Is Juicing Actually Healthy or Just a Trendy Fad?
Is Juicing Healthy for You?
Juicing has recently become a popular strategy for getting extra nutrition. Many people wonder is it actually healthy or just a trendy fad. There are many opinions out there about juicing, but here we will unpack all the important information about juicing and break it down so you can make the decision about whether juicing is right for you.
Let’s first take a look at what juicing does to our foods and how it could benefit our body.
What Is Juicing?
Juicing is exactly what it sounds like – extracting the juice from fruits and vegetables. You can buy fresh juices that are already made or make them yourself with a juicer at home. Note that not all juicers are created equal. Most quality juicers run between $100 and $500 but you can find some on the market that cost even more.
The basic premise behind juicing is that when you extract the juice from fruits and vegetables, you get a more concentrated dose of nutrition. For example, a 16 ounce glass of carrot juice has the same nutritional value as two pounds of carrots.
How Healthy Is Juicing?
Most people could not eat that many carrots in one sitting, let alone a day or maybe even a few days, so juicing can be a great option for those who are looking to consume a greater volume of nutrients. As with anything, however, there are upsides and downsides to juicing.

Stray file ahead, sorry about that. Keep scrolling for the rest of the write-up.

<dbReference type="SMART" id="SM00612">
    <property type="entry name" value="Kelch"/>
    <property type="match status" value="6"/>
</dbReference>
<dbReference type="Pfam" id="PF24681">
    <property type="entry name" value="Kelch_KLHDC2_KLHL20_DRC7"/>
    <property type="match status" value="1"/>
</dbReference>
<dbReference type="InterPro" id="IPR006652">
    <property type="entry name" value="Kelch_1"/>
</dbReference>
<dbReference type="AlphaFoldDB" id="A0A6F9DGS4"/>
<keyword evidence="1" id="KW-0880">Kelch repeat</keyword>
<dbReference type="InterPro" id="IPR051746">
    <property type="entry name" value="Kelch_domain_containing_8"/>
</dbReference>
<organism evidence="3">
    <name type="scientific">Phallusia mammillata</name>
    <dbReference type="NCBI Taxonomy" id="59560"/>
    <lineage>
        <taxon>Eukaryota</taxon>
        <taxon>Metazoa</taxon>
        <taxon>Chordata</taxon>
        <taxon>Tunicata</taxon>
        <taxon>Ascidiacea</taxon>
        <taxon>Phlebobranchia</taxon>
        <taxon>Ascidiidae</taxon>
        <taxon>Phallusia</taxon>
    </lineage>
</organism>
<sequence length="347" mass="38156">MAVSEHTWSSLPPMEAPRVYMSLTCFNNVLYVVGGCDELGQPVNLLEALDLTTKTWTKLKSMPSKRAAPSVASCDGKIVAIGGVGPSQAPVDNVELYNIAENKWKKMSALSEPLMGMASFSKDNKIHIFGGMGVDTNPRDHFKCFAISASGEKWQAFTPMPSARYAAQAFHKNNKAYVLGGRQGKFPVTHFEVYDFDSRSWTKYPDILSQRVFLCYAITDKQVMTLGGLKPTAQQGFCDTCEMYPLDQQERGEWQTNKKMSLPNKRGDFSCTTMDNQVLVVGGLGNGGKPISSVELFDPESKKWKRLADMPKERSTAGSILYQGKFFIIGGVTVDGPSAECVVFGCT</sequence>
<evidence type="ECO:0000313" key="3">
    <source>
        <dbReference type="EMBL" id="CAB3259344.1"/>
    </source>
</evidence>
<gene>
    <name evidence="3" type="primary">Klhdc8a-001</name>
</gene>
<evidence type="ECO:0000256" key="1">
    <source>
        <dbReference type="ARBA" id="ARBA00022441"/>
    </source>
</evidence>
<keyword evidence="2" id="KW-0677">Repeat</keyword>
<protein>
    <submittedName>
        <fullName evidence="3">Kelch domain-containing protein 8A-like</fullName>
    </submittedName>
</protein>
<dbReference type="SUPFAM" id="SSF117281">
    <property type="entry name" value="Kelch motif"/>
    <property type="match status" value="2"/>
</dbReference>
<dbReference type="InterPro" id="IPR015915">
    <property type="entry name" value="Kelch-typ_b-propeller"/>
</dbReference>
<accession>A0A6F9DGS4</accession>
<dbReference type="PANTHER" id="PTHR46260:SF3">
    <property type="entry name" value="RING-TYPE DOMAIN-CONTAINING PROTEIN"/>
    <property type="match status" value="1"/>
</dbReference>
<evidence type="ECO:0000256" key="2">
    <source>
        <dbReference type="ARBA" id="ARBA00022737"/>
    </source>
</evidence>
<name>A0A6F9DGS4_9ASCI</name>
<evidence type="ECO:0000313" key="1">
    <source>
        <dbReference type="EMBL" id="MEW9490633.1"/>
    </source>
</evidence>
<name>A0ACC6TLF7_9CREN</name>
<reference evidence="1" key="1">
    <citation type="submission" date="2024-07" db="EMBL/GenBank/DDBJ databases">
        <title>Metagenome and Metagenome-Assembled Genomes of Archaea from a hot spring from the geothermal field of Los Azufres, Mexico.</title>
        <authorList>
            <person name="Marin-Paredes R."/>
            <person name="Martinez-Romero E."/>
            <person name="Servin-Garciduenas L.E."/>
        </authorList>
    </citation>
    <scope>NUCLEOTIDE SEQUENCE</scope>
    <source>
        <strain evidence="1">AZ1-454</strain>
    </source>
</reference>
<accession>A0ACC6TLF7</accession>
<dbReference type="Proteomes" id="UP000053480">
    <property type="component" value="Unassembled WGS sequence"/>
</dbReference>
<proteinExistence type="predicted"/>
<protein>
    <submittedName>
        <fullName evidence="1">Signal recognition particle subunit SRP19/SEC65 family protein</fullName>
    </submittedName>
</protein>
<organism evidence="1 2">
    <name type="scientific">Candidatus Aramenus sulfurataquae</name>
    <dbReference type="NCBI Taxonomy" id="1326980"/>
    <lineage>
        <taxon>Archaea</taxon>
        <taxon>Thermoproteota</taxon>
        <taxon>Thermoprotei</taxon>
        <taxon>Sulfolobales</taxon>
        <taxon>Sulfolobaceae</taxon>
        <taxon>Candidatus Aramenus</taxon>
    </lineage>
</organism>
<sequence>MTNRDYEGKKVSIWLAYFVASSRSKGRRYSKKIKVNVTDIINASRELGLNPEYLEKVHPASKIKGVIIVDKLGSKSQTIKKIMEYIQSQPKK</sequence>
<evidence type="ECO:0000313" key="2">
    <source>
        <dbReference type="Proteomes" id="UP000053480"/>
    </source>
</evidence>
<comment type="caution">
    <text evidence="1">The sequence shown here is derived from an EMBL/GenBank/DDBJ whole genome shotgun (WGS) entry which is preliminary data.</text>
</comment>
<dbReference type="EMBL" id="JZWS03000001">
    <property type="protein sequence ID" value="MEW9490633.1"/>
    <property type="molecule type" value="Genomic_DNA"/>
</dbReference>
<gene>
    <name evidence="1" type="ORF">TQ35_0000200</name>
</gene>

6 Juicing Benefits
(Health Benefits of Juicing)
1. Easier Digestion
As stated above, juicing is a great way to help your body absorb nutrients more efficiently. Juicing allows the digestive system to work less on pre-digestion and focus more on getting the important vitamins and minerals into your system instead of it coming out as waste.
2. Better and More Concentrated Nutrition
Few of us ever get the recommended amount of fruits and vegetables into our diet. Juicing is a way to not only get enough fruits and veggies, but also a way to get more of a variety. Many people eat the same few fruits and vegetables or try to incorporate a salad into their daily meal plan, but there are many others that we are not as inclined to eat in their whole form. Beets, ginger and kale have nutrients that you do not want to miss, and juicing makes them a bit easier to swallow.
3. More Energy
Raw juices are chock full of concentrated photochemicals that are designed to revitalize your body and give your immune system the boost that it needs to keep you strong and healthy. This revitalization occurs very quickly, and it provides you with a natural burst of energy that will make you feel alive.
4. More Alert Brain
Juicing has been proven to be a great way to keep your brain healthy and alert. In recent studies, those who juiced at least three times a week were 76% less likely to suffer from the effects of Alzheimer’s.
5. Weight Loss
Juicing has been linked to weight loss as well. This is probably attributed to the fact that people who take up juicing also take up other healthy habits that lead to weight loss, such as eliminating excess sugars and packaged foods from their diet.